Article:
1. DOWNTOWN — THE WALL STREET CANYONS: Walking the Byways of The First New York
From the spectacular skyline up in the air, to archeological relics down underground — from the large new Museum of the American Indian in the old Custom House to the tiny Museum of American Financial History in the old Standard Oil Building — Downtown is one of the world’s great urban treasures. Its reputation was tarnished in the ’80s (symbol of greed and corruption) and the ’90s (the stock market crash and empty skyscrapers), as well as the ’00’s in the wake of 9/11, but it’s making a strong come-back. The tour begins at the Custom House and covers the well-known highlights and the unexpected delights of Downtown. Colonial-era relics and narrow Dutch streets. Private banks and public squares. 18th-century church steeples and 20th-century skyscraper towers. Public art from Dubuffet at Chase Manhattan to Arturo diModica’s giant bull (to cheer up the stockbrokers after the ‘87 crash) at Bowling Green. The waterfront from Steamship Row on lower Broadway (where Cunard’s cavernous ticket office suggests St. Peter’s in Rome) to Castle Clinton. The Equitable Building at 120 Broadway, which helped usher in zoning to American cities. And famous institutions like Delmonico’s, first American restaurant to popularize “continental cuisine,” whose last (and very handsome) surviving building stands on William Street.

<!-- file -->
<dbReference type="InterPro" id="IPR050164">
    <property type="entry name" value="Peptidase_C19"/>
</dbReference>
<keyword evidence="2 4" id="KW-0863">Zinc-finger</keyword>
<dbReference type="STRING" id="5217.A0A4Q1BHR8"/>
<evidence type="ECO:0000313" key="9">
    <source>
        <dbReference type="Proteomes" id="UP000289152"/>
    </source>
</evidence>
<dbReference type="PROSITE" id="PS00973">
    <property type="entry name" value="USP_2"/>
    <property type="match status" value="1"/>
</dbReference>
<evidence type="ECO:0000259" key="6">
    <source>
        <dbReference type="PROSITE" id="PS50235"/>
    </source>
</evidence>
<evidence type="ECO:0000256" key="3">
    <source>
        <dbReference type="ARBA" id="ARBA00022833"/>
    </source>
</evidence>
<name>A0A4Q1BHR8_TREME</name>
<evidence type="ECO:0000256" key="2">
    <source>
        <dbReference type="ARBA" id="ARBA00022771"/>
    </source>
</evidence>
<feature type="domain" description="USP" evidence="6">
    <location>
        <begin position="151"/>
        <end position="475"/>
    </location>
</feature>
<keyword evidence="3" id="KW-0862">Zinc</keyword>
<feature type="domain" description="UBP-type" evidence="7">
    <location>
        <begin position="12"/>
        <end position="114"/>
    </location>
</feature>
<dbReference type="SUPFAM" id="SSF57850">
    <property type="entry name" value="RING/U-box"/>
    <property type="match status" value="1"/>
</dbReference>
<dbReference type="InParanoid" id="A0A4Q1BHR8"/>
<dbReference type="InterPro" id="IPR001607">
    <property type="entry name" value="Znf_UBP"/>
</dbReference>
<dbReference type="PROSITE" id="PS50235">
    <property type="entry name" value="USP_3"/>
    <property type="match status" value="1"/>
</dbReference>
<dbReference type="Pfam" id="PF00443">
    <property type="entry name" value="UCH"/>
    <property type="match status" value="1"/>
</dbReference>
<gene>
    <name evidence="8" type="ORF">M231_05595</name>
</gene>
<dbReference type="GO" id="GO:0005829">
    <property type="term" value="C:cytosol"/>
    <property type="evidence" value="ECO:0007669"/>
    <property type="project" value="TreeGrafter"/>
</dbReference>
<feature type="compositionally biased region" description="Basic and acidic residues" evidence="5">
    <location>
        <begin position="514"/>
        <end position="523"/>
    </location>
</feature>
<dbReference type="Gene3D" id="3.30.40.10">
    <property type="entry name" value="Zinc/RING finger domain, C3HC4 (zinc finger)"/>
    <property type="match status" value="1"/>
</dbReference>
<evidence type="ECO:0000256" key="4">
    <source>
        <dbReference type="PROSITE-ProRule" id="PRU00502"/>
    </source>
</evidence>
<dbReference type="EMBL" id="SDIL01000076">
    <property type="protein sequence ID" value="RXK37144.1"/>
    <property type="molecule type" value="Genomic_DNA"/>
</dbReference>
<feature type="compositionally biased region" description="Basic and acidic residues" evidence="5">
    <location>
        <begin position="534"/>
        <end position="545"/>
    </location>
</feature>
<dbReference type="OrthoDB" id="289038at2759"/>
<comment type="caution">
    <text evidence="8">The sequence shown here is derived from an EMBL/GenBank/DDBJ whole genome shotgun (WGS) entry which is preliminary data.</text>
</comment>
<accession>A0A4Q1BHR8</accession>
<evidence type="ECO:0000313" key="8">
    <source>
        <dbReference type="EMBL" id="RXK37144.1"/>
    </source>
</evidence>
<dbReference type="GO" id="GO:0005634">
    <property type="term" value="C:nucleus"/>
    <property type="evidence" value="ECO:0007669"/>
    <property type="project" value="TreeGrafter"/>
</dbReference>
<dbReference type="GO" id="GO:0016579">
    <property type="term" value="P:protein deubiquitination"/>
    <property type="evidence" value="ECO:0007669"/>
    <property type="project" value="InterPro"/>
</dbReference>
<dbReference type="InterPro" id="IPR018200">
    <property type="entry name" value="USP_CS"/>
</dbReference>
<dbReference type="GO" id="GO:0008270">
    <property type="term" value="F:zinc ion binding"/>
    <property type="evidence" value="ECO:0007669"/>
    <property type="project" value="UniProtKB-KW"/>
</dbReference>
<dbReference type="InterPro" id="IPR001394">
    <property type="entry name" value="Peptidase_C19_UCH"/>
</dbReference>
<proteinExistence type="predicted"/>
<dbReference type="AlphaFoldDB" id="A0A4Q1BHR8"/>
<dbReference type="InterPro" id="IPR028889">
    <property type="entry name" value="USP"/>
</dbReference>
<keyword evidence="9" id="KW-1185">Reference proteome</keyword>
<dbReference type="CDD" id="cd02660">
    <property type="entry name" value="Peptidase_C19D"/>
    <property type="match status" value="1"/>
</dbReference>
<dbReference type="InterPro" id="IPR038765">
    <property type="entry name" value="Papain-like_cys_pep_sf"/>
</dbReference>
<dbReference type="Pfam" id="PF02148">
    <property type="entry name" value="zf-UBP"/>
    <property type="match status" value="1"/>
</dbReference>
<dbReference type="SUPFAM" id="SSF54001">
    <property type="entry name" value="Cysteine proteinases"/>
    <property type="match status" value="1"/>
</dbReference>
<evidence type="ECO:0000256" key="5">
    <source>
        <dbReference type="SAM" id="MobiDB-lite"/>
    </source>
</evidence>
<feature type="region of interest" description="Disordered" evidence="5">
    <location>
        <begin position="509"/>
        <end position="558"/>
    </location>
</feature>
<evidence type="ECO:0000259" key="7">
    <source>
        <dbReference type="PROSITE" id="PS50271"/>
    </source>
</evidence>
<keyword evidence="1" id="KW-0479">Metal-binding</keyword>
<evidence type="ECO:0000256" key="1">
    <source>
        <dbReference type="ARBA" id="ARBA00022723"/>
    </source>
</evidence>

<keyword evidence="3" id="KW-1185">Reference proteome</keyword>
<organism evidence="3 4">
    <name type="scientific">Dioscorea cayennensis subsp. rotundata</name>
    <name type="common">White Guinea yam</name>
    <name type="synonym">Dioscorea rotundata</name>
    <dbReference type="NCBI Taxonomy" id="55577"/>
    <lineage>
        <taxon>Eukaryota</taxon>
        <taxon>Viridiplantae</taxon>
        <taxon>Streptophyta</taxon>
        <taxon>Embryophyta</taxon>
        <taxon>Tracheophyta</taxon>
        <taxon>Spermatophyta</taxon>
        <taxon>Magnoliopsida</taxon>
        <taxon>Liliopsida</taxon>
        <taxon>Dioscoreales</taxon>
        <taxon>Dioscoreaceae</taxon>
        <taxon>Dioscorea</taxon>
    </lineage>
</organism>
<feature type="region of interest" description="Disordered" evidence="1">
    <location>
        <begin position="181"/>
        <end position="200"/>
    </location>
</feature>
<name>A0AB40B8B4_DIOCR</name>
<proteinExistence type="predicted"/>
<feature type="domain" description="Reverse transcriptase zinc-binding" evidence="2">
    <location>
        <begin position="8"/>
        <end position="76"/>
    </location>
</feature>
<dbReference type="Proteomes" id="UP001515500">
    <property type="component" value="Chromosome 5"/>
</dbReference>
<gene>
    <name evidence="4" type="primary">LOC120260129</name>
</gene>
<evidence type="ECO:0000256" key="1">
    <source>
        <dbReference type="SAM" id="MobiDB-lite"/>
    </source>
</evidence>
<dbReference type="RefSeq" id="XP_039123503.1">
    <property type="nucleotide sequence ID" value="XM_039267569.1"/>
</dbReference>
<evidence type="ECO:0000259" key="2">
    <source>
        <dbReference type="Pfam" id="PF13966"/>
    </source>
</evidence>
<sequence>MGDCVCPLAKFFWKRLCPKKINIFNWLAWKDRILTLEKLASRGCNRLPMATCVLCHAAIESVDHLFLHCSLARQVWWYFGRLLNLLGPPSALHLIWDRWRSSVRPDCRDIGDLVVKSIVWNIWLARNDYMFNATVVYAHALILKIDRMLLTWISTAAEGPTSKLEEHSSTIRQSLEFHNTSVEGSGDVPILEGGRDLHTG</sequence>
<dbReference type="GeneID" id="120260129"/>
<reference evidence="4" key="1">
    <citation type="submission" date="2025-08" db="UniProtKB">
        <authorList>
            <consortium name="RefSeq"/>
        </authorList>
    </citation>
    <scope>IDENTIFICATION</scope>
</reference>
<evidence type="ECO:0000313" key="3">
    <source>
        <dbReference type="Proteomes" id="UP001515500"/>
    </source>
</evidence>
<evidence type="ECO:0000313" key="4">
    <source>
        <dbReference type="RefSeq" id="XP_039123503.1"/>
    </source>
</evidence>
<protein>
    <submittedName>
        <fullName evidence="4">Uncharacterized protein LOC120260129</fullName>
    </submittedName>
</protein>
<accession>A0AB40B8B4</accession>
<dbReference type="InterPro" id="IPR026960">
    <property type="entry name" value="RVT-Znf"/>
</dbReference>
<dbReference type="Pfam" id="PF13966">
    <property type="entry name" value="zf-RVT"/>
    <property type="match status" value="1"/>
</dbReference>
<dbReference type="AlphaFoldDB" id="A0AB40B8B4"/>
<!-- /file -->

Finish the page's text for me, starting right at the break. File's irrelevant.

2. THE PORT AND THE STREET
Three centuries of Downtown’s business and commercial history, from South Street shipping days through the development of Wall Street banking. Admire eighteenth-century counting-houses and twentieth-century banking headquarters, walk colonial street patterns, visit archeological sites, and learn about the continuing transformation of the financial district.
3. THE LEGACY OF CASS GILBERT
Half-a-dozen early 20th-century monuments by one of America’s great masters, including the former U.S. Custom House, the United States Courthouse on Foley Square, the New York County Lawyers’ Association, and the trio of tall office buildings (Broadway-Chambers, West Street, and Woolworth) which helped transform the American skyscraper from a gawky 19th century hybrid into a lush romantic tower, the pinnacle of 20th-century American architecture.
4. ART DECO METROPOLIS: WALL STREET
(see “Art Deco Metropolis” itineraries)
5. THE STREETS OF SoHo: The World’s Cast-iron Capital
A walk through SoHo, to marvel at the world’s greatest trove of cast-iron buildings. Cast- iron began as a mid-19th century cheap imitation of stone, in which the glories of the world’s past could be offered in modern times to American merchants through that most modern of marketing tools, the sales catalog — in mass-produced, ready-to-build versions. But cast-iron soon developed into a remarkable technology expressive of the industrial revolution and modern America, capable of entirely new architectural effects. Highlights include cast-iron recreations of Venetian palaces on Broadway, French style Mansard roofs on Greene Street, and the audaciously original metallic creations of New York’s Victorian commercial architects. Also considered are SoHo’s more recent history, including the impact of the proposed Lower Manhattan Expressway, designation as a New York City Historic District, the changing economics of light industry, and the fashions of the art world.